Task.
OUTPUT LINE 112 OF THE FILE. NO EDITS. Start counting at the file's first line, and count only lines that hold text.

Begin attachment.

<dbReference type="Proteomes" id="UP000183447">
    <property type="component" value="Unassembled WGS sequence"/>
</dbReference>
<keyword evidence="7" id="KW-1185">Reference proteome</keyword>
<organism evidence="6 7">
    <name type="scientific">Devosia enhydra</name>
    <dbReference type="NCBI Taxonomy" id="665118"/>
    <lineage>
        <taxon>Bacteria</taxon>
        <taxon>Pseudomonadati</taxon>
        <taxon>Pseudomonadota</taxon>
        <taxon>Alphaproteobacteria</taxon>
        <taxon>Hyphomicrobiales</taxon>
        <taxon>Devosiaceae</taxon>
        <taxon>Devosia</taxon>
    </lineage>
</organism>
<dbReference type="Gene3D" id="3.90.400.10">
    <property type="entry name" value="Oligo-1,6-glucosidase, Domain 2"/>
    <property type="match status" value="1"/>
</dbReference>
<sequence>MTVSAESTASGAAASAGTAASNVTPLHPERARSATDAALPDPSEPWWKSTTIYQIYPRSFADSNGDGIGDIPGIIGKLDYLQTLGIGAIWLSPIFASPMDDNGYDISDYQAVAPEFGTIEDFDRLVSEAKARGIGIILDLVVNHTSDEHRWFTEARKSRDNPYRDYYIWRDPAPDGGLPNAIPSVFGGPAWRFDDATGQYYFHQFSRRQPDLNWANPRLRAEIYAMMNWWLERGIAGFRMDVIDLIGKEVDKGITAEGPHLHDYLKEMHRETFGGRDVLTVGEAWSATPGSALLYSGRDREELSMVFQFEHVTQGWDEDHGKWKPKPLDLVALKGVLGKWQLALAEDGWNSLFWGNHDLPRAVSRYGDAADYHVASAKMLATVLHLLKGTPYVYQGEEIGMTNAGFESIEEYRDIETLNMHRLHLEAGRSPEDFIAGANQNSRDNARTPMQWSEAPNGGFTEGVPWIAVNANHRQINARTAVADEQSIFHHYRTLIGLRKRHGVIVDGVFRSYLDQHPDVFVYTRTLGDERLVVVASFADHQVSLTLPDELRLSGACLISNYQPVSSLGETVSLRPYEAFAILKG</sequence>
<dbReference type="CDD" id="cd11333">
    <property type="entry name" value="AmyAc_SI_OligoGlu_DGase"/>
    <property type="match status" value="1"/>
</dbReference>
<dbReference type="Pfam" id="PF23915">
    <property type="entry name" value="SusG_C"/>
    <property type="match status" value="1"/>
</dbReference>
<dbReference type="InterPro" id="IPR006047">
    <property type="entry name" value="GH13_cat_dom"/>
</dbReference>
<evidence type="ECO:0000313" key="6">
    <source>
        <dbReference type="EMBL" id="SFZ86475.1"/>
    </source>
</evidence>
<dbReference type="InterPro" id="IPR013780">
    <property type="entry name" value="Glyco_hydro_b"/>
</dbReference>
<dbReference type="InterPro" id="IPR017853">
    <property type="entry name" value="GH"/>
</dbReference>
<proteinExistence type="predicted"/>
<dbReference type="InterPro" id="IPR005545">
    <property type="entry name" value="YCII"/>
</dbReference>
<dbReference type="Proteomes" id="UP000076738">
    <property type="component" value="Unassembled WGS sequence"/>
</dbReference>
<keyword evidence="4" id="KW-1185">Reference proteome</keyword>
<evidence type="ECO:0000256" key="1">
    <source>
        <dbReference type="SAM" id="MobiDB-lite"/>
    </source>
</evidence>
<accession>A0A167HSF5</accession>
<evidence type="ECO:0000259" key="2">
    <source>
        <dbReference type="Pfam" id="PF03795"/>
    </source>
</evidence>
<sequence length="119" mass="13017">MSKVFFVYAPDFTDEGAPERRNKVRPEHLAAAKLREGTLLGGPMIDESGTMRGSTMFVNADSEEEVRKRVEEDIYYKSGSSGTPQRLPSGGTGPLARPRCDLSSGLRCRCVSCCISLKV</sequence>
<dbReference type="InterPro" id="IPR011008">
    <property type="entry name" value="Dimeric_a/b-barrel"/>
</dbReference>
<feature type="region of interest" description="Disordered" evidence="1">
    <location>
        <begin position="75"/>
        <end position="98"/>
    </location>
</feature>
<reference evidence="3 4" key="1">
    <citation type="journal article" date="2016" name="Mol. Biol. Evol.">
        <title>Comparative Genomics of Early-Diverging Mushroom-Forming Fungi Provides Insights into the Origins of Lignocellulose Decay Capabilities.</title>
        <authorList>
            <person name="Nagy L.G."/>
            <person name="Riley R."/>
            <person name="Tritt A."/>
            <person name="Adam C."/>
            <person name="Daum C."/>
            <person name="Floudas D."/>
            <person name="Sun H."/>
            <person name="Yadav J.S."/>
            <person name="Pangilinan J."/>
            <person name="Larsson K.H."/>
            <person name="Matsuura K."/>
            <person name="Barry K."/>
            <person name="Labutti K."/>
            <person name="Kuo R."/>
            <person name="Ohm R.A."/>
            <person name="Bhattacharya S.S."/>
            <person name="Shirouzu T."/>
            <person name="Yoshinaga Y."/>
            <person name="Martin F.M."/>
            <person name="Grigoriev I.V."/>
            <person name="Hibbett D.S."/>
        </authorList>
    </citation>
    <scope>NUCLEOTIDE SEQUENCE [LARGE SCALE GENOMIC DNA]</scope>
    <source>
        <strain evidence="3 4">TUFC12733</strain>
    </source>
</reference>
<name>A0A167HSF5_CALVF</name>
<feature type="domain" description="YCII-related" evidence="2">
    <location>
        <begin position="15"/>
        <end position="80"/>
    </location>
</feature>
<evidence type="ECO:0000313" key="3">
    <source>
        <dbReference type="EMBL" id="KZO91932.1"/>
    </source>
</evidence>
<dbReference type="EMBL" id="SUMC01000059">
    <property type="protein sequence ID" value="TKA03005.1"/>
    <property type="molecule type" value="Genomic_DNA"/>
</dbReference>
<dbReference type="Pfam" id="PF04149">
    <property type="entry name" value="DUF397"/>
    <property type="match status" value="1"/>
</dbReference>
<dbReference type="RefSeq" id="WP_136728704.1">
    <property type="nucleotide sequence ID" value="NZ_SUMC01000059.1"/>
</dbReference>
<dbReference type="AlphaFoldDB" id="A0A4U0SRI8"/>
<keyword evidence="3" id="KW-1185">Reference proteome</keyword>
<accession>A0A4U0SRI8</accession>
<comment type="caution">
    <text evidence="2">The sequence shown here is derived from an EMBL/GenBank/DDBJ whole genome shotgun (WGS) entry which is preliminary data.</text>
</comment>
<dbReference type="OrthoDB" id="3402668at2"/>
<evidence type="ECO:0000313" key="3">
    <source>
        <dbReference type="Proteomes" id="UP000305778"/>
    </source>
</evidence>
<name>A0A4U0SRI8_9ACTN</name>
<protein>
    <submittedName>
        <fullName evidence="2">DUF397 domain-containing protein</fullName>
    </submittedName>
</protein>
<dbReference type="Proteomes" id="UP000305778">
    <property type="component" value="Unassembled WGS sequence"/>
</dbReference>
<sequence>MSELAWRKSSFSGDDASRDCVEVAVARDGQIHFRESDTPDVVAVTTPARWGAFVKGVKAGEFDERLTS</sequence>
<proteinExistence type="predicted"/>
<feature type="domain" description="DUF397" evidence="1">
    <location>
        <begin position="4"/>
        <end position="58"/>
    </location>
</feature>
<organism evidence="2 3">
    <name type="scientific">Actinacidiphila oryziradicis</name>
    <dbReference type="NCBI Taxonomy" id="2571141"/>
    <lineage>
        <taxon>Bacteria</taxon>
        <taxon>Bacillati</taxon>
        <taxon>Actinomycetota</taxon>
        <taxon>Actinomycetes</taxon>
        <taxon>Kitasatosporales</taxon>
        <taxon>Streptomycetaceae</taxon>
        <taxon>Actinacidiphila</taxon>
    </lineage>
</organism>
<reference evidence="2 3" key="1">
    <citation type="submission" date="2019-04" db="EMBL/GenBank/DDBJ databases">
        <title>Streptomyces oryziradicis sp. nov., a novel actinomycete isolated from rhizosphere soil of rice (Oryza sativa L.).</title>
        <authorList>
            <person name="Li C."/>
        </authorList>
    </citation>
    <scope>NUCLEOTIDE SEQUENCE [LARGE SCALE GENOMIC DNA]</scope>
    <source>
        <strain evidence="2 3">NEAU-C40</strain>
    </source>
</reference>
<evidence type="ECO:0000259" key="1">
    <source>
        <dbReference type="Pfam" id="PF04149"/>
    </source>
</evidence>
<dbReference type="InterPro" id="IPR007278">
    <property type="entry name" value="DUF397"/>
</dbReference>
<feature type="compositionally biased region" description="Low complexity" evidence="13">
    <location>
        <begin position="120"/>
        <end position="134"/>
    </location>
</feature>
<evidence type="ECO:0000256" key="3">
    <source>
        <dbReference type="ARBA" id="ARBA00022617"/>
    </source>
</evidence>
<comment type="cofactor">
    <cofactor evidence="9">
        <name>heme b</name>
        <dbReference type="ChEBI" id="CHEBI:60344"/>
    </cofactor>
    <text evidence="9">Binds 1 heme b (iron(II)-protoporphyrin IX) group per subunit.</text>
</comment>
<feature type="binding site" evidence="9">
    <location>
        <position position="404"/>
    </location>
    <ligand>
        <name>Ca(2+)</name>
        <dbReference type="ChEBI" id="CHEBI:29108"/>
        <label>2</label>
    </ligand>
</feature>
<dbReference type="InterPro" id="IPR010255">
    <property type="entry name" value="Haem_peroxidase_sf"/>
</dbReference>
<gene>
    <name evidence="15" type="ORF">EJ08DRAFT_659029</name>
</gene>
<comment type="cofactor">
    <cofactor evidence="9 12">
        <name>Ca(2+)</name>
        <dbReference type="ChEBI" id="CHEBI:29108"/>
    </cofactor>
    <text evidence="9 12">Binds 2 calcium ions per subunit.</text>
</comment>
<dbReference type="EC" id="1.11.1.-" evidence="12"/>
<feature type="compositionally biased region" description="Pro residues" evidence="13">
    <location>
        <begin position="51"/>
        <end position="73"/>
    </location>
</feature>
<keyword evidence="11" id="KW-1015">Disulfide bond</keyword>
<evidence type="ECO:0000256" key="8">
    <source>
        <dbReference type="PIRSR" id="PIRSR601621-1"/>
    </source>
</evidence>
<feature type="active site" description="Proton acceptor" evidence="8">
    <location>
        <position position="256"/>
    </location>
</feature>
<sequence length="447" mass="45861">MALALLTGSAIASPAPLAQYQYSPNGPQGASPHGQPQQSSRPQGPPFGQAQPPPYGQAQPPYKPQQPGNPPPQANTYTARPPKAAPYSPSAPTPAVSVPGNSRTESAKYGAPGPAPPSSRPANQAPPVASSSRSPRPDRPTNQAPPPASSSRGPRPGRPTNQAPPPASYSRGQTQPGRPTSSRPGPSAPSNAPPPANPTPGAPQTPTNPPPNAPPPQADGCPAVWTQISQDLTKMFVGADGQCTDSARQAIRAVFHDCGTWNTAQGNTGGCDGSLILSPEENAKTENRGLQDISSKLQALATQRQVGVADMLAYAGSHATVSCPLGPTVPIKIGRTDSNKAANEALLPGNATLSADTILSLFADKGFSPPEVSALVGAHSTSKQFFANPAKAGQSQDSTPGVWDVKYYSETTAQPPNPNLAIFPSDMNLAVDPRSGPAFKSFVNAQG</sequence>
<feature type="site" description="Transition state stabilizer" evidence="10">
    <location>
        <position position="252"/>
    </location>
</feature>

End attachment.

</feature>